Yesterday Jennifer and I watched another film on our 50 pack set of “Classic Sci Fi Films”: Voyage to the Prehistoric Planet. For what it was, it was a fairly decent film, though it seemed somehow disjointed. In essence, a group of astronauts land on the planet Venus and encounter all kinds of monstrous critters, like man-eating plants with long tentacles, and dinosaurs. Fun times. Meanwhile, there’s a woman astronaut aboard a ship orbiting Venus, and Basil Rathbone as a scientists stationed in a lunar colony monitoring the entire mission. And it was these different settings that made the film seem so disjointed; it was almost as though there were two films, spliced in with each other. It reminded me of the American version of the original Godzilla film, where American-produced scenes starring Raymond Burr were interspersed with the original Japanese scenes.
Turns out my feeling was right. Voyage to the Prehistoric Planet was originally a Russian film called Planeta Burg (which apparently translates to Planet of Storms). Roger Corman picked up the rights to this film, and filmed the additional scenes to make the film more appealing to an American audience. Of course this sort of thing never ends well, and that’s why Voyage to the Prehistoric Planet seemed so disjointed.
I’ve already given a brief synopsis of the story. I’ve left out a few details, like the robot that accompanies two of the astronauts to the surface of Venus and that ultimately nearly kills them while trying to save itself from the lava flowing from a volcanic eruption (apparently the robot had not been programmed with the Three Laws of Robotics). All in all, it’s a pretty simple story, even if the American version doesn’t make a whole lot of sense (Jennifer and I were left confused more than once and asked each other, “Okay, what just happened and who’s on what planet?”).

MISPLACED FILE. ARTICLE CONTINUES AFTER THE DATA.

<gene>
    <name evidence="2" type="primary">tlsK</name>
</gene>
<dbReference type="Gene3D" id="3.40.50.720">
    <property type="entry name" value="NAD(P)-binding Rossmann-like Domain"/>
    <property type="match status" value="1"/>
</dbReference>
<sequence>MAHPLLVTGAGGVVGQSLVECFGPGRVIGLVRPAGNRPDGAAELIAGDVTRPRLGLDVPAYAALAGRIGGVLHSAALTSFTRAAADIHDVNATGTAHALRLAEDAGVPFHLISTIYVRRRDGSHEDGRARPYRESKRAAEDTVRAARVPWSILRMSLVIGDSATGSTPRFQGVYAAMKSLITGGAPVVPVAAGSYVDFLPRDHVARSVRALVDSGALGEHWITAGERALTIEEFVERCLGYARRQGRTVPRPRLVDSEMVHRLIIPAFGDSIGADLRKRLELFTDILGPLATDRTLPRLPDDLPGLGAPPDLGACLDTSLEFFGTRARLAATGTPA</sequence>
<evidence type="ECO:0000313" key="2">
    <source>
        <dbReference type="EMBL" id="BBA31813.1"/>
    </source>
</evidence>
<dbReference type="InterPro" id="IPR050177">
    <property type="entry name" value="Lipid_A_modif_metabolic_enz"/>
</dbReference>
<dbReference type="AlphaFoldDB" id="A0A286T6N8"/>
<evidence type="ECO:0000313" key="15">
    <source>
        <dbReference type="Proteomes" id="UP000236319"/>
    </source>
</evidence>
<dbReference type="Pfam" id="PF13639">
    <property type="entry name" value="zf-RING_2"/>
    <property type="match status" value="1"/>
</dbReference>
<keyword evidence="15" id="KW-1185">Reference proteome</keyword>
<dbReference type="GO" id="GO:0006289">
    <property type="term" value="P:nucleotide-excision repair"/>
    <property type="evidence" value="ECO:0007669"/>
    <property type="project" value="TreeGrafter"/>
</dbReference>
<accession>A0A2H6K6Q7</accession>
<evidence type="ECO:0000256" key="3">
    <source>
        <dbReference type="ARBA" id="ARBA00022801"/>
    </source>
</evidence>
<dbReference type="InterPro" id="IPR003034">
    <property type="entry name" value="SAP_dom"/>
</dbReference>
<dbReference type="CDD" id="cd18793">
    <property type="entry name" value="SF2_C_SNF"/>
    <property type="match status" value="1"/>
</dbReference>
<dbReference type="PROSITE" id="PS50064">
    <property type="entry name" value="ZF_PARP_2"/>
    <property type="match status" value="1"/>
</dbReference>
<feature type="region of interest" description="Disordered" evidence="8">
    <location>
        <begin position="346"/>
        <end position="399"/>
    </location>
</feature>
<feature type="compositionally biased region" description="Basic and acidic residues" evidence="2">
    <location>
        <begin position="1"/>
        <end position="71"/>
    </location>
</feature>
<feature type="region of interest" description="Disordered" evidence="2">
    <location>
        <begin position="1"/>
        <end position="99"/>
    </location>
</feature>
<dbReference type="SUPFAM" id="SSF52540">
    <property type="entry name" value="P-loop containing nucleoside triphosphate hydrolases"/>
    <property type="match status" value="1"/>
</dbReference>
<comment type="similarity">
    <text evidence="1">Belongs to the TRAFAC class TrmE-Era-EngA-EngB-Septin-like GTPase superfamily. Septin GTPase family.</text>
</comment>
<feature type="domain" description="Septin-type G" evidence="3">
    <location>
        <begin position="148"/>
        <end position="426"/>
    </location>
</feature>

Other films from this set of discs have had simple — if occasionally incoherent — storylines. And that makes me wonder about increasing complexity in narrative in general in movies and television. In Everything Bad is Good for You, Steven R. Johnson argues, among plenty of other things, that narratives in movies as well as television have grown more complex over the years, requiring more emotional and intellectual investment from audiences. Even modern reality shows, which many people deride, are more emotionally complex than something like I Love Lucy or any other show contemporary to it, since they require analysis of the emotional complexities of the participants in the show and their agendas. Television shows in earlier years did not have the series long story arcs that shows like Lost or the reboot of Battlestar Galactica had; even some modern sitcoms feature this sort of ongoing plotline (I can’t think of any off the top of my head, but I’m sure someone else can).
Which made me think: what if we took someone who had just seen Voyage to the Prehistoric Planet and transported them instantly through time and stuck them into an IMAX theater to watch Avatar, what would happen? (I’m not talking about taking someone who’s just moved through time the normal way, by aging — such a person would have gotten used to the increasing narrative complexity.) Would their minds be utterly blown? Many critics have said that although Avatar is visually stunning, its storyline is relatively simple. But would our theoretical time traveler be able to track the story at all? Or would they be utterly confused?